JVC Sound Garden Concept

November 5, 2008


JVC created modular multi-directional speakers and subwoofer powered by an internal amplifier. It’s also made of totally renewable, sustainable materials as summarily represented by the cute little bonsai.

Extract from Yanko Design

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AMP Universal Speaker

October 6, 2007

 

AMP is a universal active speaker for Ipod or laptops. The AMP refers to the time before transistor radios. Back then, radios looked like giant pieces of furniture, since it took a lot of space to put all the technology needed.

The AMP is equipped with a mosfet amplifier and a 3-way speaker cone-set. The audio jack ensures the freedom to connect any portable music device whatsoever.
Since it’s so big, it can become a table too.

Extract from Pieter Maes

Paper Ceramic Loudspeakers

September 26, 2007


Thin paper ceramic loudspeakers made from discarded musical scores and clay to satisfy that need to propagate and share your music.

Singaporean Yong Jieyu’s ceramic paper speakers (actually, they’re less speaker than amplifier) are made from clay, one of the best materials for sound amplification thanks to its low sound absorbent coefficiency &mdash and recycled music scores. Place your earphone inside each “speaker” and your tunes can be heard by all.
The speakers are just a part of the research project into Noise/Sound that he is doing as part of his Masters degree at the Design Academy in Eindhoven.

Extract from Jieyu Design

Fostex GY-1 Speaker

August 1, 2007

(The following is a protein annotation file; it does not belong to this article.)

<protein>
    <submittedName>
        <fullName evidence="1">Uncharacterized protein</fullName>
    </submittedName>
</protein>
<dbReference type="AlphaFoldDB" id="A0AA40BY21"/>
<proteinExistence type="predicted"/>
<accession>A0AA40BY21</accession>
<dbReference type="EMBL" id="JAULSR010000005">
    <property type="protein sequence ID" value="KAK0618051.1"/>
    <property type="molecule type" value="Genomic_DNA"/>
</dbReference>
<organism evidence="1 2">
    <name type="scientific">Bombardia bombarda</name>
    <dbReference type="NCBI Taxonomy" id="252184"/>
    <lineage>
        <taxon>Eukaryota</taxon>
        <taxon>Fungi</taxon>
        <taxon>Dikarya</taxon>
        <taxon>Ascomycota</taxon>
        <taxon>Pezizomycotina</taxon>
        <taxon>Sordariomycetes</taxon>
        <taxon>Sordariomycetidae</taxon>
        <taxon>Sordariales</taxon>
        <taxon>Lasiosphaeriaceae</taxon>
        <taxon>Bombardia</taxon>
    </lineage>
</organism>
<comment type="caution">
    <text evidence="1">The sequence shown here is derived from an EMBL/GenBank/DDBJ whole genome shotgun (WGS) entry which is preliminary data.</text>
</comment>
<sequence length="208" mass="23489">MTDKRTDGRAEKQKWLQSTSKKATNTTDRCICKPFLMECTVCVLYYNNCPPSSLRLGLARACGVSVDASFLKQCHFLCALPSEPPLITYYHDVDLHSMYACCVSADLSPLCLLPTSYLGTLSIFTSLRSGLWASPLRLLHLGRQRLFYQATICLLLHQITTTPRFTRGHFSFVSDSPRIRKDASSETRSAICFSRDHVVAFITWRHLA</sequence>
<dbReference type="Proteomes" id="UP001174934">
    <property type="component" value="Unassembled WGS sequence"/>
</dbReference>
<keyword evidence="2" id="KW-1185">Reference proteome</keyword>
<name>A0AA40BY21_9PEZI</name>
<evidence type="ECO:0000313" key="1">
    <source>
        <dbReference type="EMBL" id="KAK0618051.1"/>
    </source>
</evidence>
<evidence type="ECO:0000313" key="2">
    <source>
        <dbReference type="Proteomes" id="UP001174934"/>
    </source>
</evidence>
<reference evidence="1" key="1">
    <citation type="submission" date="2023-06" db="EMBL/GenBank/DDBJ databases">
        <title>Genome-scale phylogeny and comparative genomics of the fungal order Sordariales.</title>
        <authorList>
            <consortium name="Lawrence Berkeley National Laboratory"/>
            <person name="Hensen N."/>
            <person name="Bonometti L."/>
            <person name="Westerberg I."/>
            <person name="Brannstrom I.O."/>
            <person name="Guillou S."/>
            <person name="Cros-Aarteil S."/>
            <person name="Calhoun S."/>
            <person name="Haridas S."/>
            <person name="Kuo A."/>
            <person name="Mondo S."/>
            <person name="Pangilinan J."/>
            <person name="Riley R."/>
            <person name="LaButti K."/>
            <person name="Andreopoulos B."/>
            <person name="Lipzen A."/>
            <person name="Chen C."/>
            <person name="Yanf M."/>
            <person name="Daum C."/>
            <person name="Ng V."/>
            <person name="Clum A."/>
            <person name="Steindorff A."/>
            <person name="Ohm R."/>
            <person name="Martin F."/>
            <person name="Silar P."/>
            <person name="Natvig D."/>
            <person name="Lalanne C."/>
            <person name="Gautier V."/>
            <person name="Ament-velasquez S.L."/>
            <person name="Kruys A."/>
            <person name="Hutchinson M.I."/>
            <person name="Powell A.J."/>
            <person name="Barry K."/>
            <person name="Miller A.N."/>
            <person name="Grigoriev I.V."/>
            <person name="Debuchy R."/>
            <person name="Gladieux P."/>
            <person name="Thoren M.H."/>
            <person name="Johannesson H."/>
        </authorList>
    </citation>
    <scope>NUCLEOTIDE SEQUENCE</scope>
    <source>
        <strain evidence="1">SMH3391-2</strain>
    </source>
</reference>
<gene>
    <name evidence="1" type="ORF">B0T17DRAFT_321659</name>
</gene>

Designed for use with portable media players and computers, this compact speaker from Fostex cranks reflects its sound waves all around you.

The Fostex GY-1 amplified speaker has a unique case design that looks kind of like the tip of a missile. By forcing sound downward against a tabletop, the speaker radiates a 360-degree soundfield so you don’t need multiple speakers. The cool blue LED glow coming from under the speaker makes it look like it’s floating on your table top.

Extract from Fostex

Phonofonics II

July 14, 2007

 

The Phonofonics II looks more like a futuristic Vinyl player designed by Apple. However the Gramophone uses passive amplification to transform any personal music player + earbuds into a sculptural audio console. Without the use of external power or batteries, the Phonofone inventively exploits the virtues of horn acoustics to boost the audio output of standard earphones to up to 55 decibles which is roughly the maximum volume of laptop speakers.

 

Upon connecting active earphones to the Phonofone their trebly buzzing is instantly and profoundly transformed into a warm, rich and resonant sound.

Extract from NewLaunches